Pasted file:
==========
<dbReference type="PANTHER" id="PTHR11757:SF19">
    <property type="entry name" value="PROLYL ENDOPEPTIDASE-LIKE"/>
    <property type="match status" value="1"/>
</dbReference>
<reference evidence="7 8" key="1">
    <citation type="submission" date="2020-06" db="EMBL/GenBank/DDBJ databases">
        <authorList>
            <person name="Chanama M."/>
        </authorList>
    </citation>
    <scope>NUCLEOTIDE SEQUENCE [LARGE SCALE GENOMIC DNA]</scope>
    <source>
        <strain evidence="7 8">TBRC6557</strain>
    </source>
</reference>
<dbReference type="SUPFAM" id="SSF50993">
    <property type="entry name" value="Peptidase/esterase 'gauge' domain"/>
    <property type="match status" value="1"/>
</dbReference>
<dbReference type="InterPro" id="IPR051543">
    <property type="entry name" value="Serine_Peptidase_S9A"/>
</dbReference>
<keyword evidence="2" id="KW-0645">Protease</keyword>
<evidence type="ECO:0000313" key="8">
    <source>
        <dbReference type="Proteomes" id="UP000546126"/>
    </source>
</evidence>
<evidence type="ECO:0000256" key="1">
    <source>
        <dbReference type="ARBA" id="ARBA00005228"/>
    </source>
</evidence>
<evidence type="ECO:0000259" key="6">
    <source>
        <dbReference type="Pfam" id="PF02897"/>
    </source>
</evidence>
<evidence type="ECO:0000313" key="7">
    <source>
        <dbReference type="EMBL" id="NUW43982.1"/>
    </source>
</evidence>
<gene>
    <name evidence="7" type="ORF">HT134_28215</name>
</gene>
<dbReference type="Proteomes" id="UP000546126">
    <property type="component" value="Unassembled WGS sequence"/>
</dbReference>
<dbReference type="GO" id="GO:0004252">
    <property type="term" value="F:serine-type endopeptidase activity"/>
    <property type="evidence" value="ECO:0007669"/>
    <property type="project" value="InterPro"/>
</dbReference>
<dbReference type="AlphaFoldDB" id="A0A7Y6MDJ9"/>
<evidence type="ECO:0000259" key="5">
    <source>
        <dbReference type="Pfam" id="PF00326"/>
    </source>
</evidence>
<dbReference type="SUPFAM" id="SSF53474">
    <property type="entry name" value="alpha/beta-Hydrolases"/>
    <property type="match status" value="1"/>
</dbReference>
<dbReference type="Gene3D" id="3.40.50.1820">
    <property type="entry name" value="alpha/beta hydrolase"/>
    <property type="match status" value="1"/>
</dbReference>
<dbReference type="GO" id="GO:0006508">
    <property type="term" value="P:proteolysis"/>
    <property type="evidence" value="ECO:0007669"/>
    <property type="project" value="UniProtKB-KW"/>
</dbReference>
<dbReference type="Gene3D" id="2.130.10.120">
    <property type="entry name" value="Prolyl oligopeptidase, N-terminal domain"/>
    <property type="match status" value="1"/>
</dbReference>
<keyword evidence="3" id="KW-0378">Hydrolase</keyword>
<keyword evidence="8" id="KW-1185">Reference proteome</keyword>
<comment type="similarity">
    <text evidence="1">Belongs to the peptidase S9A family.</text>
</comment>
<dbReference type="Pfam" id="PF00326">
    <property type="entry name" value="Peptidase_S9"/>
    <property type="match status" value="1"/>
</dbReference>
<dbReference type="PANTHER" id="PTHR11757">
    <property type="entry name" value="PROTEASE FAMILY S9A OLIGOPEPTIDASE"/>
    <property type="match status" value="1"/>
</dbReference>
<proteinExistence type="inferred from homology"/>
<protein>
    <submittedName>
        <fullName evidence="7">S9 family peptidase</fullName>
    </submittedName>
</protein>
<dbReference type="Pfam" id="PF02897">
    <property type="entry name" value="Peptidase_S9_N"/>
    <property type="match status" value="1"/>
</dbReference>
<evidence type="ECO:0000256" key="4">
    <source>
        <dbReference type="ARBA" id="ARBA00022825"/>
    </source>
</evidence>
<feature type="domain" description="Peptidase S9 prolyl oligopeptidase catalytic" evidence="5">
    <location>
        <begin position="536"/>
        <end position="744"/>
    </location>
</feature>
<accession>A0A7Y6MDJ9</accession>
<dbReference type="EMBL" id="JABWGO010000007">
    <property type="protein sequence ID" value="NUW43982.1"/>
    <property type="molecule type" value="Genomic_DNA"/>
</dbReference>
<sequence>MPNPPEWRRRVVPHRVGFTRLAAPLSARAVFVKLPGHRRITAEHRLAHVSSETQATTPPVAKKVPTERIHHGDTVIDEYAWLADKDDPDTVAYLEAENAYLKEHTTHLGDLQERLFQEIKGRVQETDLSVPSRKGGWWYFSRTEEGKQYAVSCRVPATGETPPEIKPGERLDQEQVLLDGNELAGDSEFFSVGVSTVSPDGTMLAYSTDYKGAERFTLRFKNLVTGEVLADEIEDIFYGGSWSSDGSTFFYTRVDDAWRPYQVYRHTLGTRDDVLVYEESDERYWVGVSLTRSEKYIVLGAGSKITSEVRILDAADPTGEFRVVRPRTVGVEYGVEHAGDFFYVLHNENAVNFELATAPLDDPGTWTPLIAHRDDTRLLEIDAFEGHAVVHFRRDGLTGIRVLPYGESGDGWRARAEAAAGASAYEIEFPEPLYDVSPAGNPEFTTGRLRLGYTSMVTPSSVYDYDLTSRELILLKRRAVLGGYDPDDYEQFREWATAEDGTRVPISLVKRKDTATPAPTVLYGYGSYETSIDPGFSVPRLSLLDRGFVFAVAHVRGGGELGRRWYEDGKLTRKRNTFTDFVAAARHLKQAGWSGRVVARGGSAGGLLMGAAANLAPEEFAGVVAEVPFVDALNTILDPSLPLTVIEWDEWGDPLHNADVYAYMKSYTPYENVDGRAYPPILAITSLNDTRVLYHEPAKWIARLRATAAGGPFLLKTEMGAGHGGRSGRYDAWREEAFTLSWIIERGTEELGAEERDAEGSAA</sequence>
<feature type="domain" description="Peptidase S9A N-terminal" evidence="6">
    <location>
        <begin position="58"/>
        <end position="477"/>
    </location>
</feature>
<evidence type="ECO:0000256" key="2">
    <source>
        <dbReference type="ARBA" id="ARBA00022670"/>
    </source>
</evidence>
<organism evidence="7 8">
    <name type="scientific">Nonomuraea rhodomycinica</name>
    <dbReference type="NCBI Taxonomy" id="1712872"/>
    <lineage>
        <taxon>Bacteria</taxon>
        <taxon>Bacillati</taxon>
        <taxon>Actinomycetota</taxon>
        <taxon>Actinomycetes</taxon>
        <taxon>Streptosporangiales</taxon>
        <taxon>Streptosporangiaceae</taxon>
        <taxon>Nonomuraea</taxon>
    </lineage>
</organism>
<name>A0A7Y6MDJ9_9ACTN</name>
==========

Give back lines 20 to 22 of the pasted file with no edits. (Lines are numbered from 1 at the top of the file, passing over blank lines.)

<dbReference type="InterPro" id="IPR051543">
    <property type="entry name" value="Serine_Peptidase_S9A"/>
</dbReference>